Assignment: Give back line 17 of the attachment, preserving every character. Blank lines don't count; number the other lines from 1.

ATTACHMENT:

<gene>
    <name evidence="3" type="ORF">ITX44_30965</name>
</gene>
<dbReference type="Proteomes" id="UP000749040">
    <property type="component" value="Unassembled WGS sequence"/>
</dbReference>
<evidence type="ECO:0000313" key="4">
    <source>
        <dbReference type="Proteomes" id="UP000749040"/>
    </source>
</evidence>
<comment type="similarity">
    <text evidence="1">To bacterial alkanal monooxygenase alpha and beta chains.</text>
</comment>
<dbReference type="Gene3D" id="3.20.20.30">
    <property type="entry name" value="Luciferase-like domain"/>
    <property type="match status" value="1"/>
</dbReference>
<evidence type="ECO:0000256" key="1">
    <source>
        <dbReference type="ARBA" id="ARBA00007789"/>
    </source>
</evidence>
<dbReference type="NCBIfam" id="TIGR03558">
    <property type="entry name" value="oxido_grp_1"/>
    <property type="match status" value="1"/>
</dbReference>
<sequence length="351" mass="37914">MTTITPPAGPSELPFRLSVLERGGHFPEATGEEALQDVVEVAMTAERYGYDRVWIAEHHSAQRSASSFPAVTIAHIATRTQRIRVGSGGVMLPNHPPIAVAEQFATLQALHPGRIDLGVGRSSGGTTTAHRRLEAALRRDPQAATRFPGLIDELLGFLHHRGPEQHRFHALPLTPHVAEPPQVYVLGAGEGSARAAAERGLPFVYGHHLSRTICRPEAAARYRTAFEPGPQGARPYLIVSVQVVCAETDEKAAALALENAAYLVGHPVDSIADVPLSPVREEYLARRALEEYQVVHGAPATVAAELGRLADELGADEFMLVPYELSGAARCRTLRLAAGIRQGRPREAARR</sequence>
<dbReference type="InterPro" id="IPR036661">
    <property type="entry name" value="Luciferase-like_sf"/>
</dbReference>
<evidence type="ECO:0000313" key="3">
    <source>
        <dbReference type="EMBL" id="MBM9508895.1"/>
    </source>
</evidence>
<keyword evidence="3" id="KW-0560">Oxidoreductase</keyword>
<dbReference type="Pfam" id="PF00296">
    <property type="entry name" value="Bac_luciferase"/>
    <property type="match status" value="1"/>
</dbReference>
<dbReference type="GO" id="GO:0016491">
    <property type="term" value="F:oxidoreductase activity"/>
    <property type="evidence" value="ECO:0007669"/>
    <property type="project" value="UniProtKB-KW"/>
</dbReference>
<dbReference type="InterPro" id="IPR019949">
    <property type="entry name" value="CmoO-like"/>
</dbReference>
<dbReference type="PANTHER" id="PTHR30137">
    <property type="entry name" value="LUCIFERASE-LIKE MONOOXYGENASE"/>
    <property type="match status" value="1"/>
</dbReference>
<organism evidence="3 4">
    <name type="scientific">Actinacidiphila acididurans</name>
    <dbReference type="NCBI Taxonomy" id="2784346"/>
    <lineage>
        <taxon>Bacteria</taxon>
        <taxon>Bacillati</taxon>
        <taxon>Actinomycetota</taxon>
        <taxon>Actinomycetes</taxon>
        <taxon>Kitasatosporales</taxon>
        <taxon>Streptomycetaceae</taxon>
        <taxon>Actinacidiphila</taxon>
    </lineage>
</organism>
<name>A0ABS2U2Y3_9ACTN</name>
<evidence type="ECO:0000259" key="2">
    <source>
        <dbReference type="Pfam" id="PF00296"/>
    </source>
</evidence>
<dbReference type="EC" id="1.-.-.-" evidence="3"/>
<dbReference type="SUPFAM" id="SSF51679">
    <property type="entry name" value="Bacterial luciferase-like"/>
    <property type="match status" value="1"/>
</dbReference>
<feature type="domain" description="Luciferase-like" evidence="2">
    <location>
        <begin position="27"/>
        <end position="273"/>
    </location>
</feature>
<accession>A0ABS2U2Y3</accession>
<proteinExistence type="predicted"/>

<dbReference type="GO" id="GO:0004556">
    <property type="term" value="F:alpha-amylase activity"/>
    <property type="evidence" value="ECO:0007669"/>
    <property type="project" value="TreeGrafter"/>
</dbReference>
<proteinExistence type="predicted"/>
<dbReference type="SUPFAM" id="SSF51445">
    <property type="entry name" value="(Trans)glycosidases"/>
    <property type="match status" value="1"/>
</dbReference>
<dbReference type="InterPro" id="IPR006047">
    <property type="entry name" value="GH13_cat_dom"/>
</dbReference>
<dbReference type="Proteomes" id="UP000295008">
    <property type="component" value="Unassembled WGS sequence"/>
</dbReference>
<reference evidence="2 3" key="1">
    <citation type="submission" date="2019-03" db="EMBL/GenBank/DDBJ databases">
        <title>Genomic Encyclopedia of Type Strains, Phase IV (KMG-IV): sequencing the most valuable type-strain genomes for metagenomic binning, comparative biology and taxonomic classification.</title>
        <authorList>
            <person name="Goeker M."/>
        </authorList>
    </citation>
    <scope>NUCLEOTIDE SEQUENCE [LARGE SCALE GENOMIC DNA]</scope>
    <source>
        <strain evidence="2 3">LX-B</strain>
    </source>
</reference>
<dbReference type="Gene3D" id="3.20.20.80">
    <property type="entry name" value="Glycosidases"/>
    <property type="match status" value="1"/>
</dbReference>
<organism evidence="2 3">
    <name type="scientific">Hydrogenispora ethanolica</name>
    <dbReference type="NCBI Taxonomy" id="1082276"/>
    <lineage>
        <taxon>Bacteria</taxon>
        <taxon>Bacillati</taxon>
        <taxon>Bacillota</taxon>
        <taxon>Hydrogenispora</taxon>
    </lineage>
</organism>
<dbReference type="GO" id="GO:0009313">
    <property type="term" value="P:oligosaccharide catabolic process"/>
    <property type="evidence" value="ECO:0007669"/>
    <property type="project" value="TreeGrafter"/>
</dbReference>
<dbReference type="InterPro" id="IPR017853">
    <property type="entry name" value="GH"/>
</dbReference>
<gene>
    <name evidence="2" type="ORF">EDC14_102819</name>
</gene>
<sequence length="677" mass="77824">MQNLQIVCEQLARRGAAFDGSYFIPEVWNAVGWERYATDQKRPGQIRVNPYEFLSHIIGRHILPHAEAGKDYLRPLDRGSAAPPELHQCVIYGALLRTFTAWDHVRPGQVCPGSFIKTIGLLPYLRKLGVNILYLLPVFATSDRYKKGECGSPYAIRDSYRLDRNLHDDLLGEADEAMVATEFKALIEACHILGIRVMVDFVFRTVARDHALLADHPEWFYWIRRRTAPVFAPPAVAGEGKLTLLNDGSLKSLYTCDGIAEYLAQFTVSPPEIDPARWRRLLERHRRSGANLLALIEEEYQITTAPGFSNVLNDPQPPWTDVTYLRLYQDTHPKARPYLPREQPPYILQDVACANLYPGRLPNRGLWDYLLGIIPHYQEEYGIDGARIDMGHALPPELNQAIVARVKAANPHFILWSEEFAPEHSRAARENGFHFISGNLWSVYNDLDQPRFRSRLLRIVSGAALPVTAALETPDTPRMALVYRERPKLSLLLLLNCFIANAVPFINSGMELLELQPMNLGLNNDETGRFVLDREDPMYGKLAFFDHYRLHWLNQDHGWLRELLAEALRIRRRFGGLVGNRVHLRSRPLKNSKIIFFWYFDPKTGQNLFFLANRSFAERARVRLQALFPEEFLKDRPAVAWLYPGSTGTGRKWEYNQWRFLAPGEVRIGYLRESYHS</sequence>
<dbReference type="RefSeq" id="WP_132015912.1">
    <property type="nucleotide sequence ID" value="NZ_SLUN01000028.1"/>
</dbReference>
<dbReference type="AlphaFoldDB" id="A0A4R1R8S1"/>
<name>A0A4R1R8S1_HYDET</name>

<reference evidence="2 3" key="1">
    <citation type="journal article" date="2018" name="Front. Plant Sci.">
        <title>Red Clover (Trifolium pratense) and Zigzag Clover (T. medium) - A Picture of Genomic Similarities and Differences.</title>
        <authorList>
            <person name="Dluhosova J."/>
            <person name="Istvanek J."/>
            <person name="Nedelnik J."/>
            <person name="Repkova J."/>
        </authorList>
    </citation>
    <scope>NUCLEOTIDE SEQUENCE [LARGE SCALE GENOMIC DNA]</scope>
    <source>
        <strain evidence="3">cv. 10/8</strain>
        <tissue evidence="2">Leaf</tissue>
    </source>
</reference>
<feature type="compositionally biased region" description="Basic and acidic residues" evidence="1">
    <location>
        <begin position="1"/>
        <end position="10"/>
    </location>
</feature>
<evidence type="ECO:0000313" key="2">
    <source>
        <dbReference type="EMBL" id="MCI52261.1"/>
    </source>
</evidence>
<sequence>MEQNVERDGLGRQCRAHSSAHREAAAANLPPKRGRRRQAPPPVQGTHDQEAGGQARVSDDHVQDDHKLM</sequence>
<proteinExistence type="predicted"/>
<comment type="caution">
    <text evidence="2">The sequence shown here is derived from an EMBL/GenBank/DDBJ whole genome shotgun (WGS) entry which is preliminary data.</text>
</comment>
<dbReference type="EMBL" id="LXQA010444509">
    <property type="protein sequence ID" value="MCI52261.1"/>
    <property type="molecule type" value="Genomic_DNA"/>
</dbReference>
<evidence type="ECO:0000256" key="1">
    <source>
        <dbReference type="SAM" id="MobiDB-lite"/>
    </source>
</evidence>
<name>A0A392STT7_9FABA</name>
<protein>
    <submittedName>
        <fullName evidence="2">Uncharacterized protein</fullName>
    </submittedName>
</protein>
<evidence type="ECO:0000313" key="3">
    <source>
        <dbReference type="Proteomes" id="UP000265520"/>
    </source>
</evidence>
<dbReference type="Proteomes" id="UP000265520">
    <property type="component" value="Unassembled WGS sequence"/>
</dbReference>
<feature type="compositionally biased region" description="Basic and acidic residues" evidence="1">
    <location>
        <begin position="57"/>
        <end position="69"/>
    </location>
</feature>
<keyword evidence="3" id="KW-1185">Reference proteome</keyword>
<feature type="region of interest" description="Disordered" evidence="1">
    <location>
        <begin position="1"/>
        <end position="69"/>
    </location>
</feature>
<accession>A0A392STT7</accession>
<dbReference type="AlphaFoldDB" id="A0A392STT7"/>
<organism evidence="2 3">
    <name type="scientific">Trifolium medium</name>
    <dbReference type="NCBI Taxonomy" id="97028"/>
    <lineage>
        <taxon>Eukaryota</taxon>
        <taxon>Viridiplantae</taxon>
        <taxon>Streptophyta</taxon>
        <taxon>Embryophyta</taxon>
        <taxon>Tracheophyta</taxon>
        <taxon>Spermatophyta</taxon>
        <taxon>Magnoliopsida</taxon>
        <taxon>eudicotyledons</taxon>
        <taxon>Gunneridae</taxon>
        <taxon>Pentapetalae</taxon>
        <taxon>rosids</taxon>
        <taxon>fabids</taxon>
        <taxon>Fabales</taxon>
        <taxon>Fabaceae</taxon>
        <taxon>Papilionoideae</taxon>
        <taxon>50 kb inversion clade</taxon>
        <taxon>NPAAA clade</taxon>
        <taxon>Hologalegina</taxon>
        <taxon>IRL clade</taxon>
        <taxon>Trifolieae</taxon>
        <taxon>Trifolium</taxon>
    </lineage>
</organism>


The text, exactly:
    <property type="match status" value="1"/>